[tr. Edinger (1974)]

Added on 4-Jan-21 | Last updated 8-Sep-22
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The truth isn’t always beauty, but the hunger for it is.

Nadine Gordimer (1923-2014) South African writer and political activist
“A Bolter and the Invincible Summer” (1963)

See Keats.
Added on 9-Sep-20 | Last updated 9-Sep-20
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Truth is compar’d in Scripture to a streaming fountain; if her waters flow not in a perpetuall progression, they sick’n into a muddy pool of conformity and tradition.

[Truth is compared in Scripture to a streaming fountain; if her waters flow not in a perpetual progression, they sicken into a muddy pool of conformity and tradition.]

John Milton (1608-1674) English poet
Areopagitica (1644)
Added on 16-Aug-17 | Last updated 16-Aug-17
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There can be no true goodness nor true love without the utmost clear-sightedness.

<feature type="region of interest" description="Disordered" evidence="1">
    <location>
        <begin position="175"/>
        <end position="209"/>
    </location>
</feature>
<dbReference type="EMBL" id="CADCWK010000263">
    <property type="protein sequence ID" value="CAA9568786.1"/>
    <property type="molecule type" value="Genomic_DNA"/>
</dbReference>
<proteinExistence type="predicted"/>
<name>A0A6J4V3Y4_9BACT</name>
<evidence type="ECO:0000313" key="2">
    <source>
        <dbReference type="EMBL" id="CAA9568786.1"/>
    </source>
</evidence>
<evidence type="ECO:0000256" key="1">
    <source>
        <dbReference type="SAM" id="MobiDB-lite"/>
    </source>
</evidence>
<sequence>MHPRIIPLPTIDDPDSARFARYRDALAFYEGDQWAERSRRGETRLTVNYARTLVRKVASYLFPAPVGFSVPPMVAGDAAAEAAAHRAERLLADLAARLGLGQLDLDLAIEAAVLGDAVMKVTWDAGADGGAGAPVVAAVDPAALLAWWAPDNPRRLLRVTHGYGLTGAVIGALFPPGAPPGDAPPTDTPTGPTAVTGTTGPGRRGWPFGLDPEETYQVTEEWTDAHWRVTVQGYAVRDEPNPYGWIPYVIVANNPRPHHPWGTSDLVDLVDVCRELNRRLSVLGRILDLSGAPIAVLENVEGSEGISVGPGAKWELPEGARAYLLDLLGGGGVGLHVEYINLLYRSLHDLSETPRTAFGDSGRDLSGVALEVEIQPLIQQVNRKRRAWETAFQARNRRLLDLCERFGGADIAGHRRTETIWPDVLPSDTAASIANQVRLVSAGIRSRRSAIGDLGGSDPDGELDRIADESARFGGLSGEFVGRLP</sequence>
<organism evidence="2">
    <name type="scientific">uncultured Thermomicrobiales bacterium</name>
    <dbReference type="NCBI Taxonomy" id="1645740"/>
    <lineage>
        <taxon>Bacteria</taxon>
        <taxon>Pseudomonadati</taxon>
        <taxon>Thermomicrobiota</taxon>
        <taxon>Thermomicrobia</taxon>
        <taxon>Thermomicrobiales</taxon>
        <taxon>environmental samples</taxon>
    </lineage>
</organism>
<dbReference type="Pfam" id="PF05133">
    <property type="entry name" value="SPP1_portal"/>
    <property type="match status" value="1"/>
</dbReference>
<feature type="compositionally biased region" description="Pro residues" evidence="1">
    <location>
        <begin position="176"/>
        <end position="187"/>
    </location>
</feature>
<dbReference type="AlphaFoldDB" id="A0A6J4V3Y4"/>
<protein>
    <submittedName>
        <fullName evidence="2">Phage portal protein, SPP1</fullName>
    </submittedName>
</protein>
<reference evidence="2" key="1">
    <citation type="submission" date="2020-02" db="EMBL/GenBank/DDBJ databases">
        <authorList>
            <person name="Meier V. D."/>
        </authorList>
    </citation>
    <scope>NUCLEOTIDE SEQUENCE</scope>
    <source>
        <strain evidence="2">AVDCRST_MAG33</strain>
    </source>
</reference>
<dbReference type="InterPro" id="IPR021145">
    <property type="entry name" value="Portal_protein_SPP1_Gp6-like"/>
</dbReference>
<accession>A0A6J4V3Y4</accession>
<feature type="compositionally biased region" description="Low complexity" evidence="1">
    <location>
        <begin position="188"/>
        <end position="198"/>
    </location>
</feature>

Albert Camus (1913-1960) Algerian-French novelist, essayist, playwright
The Plague, ch. 2 (1947) [tr. Gilbert (1948)]
Added on 17-Nov-15 | Last updated 17-Nov-15
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The worth of a man does not consist in the truth he possesses, or thinks he possesses, but in the pains he has taken to attain that truth. For his powers are extended not through possession but through the search for truth. In this alone his ever-growing perfection consists.